Digital Activities for Computation of FRACTIONS

Here are some ideas for digital activity ideas to practice the computation of fractions.

Last Friday #TechTakeout had the pleasure of going out to one of our elementary schools for the day. We worked with three 4th grade classes on computation of fractions. Tech Takeout started off playing a Kahoot game to get everyone warmed up. It was 5 easy fraction questions, just enough to get everyone excited. Here’s the link to the Kahoot if you want to use it in your classroom. Did you know that you can now add MOVIE clips to Kahoot? Wooo hooo!

 While the students were working we had the 3D printer going! The students loved watching the printer work. Since our focus was fractions for the lesson, we printed two fraction pies for each class. We downloaded the templates here, changed the colors of the pies, and then printed while in the class. Our Elementary Instructional Technology department wrote a grant last year to the Henrico Educational Foundation for the 3D printer. We have been using it in classrooms across the county in multiple curriculum areas with huge success.

The students then split into four groups and each did a different activity involving fractions...

Mrs. Green and I used fraction manipulatives to solve fraction addition problems using Glencoe Math's Virtual Manipulatives website. This website is AMAZING for any grade. Students created their own fraction addition problem by using either the circular fraction pieces or the tile pieces. They took a screen shot of their work using the snipping tool and uploaded it into ABCya's Talkify to make their picture talk. Then they added their mouths and recorded their voices explaining how they solved their problem. Here is an example.
fraction talk from Sarah Green on Vimeo.

Mr. Covais and Ms. Browne had students copy a Google Slides template to add fractions with unlike denominators. They worked in partners to find a common denominator and dragged stars to represent their problems. After that, they saved their pictures to their desktop and uploaded it to the website, Educreations. They recorded their voices explaining how they solved their problems.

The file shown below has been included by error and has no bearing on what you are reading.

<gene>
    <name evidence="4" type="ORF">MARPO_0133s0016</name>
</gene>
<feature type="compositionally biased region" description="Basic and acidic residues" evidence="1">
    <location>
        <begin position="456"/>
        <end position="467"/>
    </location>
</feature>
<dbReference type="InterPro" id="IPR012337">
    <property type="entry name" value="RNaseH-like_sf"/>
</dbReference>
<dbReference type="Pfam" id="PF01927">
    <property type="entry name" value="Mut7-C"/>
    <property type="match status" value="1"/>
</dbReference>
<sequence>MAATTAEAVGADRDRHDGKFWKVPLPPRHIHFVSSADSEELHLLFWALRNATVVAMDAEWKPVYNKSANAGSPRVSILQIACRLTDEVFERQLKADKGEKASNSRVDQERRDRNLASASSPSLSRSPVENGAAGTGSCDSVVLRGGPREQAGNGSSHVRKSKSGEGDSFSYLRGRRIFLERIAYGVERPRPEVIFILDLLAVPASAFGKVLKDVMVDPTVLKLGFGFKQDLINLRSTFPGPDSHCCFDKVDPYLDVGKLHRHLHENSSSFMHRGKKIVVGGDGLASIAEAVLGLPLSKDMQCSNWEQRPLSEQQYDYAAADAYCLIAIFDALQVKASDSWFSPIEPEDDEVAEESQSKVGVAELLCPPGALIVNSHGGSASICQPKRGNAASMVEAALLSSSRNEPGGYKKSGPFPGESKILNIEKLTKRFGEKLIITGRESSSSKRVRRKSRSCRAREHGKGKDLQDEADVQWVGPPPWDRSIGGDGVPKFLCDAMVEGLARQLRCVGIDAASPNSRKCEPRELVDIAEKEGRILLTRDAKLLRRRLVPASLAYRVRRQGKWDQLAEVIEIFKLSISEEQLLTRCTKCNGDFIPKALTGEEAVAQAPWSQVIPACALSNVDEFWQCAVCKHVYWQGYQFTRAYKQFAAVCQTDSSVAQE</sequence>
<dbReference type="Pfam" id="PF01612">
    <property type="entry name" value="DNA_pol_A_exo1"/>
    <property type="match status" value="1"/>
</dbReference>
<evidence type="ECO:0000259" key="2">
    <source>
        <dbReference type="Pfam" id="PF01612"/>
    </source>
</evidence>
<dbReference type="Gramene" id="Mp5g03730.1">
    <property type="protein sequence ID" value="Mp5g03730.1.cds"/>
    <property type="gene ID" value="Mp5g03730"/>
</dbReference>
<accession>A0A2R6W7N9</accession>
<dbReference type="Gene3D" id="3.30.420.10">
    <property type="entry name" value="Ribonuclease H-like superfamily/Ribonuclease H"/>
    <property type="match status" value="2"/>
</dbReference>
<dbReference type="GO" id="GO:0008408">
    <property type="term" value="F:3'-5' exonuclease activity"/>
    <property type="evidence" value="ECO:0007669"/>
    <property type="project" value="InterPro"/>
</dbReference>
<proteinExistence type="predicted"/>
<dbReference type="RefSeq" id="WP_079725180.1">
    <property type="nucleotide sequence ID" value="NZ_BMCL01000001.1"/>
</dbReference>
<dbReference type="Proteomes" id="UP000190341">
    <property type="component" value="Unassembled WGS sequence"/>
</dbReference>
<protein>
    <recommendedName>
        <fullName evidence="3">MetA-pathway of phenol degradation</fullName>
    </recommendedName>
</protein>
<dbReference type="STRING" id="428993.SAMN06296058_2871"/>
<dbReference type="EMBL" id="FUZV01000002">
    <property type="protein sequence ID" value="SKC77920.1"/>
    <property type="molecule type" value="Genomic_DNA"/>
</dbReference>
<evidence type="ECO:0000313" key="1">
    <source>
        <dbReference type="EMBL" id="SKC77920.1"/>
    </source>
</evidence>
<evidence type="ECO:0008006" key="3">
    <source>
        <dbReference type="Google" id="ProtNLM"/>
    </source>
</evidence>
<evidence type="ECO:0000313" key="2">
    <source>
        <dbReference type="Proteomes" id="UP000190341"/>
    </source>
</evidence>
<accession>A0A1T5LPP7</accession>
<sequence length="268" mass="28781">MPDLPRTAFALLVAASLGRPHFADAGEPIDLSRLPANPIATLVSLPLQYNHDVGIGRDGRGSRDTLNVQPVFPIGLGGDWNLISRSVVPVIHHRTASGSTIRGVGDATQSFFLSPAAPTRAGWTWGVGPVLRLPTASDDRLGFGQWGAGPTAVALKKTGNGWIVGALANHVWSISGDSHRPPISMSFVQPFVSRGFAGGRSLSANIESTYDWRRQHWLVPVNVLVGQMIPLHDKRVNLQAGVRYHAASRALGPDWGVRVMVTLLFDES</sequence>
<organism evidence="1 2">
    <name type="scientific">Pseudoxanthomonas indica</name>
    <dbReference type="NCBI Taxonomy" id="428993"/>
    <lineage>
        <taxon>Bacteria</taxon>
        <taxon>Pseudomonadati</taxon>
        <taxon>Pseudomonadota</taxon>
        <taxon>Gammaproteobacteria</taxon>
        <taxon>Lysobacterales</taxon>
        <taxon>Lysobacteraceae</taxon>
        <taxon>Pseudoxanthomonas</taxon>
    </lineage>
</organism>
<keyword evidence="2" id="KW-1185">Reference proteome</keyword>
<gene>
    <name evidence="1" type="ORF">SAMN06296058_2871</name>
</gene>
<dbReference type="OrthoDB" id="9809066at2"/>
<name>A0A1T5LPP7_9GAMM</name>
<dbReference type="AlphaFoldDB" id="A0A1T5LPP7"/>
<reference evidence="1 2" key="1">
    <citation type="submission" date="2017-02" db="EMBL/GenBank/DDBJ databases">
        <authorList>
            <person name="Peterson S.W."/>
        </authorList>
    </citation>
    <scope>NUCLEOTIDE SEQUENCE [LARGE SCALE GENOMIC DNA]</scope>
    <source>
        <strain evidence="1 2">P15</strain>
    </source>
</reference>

Mr. Caratachea and Mrs. Robinson’s group worked on simplifying fractions. The students all signed in as a guest to BoardThing. This resource is somewhat similar to Padlet but has some different features. Check out {THIS} post I wrote about BoardThing. Prior to starting the lesson Mrs. Robinson and Mr. C uploaded 5 images and placed them across the top. When the students joined the board they each picked a different colored post-it note to use for their fractions. Then they typed their names on the post it and placed it under the flag they were racing to.  Using these fraction task cards , students drew cards and had to reduce the fraction to the simplest form. Once reduced, they created a post-it note on the digital board. Then they placed their post-it in their column and worked their way to the finish flag. If fractions were incorrectly then Mr. C or Mrs. Robinson deleted that post-it. Everyone had an awesome time racing to the top! Check out one of their BoardThing walls!

  Mrs. Hues and Ms. Wright did Nearpod on fractions.

Students had to fill in the blank, find common denominators, watch a video, and take a short quiz. Students watched a short quiz in Educreations on how to find the common denominator without multiplying the two fractions together. Then they practiced what they learned on Nearpod. At the very end students had a mini quiz for review.

We had a blast showing the 4th grade teachers and students all of these different techie tools. I can’t wait to bring #TechTakeout to the next school!